Is Lean more than warmed over JIT?

Recently I heard a speaker disclaim that Lean was just warmed over and repackaged Just-In-Time; nothing new. For some reason I dismissed the thought as rubbish. But his comments got me thinking. So, what’s different about Lean? 

In The Machine That Changed the World, Womack & Jones coined the term "lean production" as a synonym of "JIT," it has caught on and made the earlier label somewhat obsolete. People who still talk about JIT are often dismissed as stale peddling yesterday’s panacea, while those who say the exact same things but call it "lean" get attention. As interest in Lean grows, as the philosophy Lean espouses become better understood, the application has moved from the factory floor to cover product design, office work, distribution, and services. And new terms follow: you now hear about "lean manufacturing", "lean management", "lean enterprise", "lean supply chain", and even "Lean Six Sigma".

Wikipedia defines Just In Time as an inventory strategy implemented to improve the return on investment of a business by reducing in-process inventory and its associated costs. While Lean manufacturing is defined as a management philosophy focusing on reduction of the 7 wastes (Over-production, Waiting time, Transportation, Over-processing, Inventory, Motion and Scrap) in manufactured products. By eliminating waste, quality is improved, production time is reduced, and cost is reduced. At least in my early experience with JIT we had little awareness of being in a system and about making  culture change, we attempted to change the production process without much regard for scheduling, customer service, people. We thought all we had to do was rearrange the deck chairs. We made some progress, improved productivity certainly. But did we understand what we were doing? Later, with Lean, we learned the logic and philosophy of what we were doing. JIT seemed more like a formula and Lean more like a cultural awakening.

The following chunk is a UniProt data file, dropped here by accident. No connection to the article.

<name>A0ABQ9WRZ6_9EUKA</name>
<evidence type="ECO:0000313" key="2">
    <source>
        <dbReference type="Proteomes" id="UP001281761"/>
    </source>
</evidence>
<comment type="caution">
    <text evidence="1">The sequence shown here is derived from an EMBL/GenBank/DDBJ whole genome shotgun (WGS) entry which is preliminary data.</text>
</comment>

3 Replies to “Is Lean more than warmed over JIT?”

  1. JIT in its truest sense and as captured by Hirano is much more than a formula and its scope certainly encompasses cultural change. Unfortunately, it was/is often understood and applied in only a very narrow sense. Much of this is attributed to the truncated application as an inventory management approach in the 1980’s. If one were to look at (one of) Hirano’s JIT implementation model it progresses in 5 basic steps of: 1) awareness revolution, 2) 5s, 3) flow, 4) levelization, and 5) standard work. Other relevant components connecting to the theme/tool of visual controls include kanban, quality and TPM, while multi-process operators, set-up reduction and jidoka connect to the theme of manpower reduction…and this is just scratching the surface. In any event, I am fine calling it Lean too – the “it” just happens to be one in the same (as JIT). Perhaps the more comprehensive understanding and appreciation of “it” has finally arrived under the title of “Lean.”

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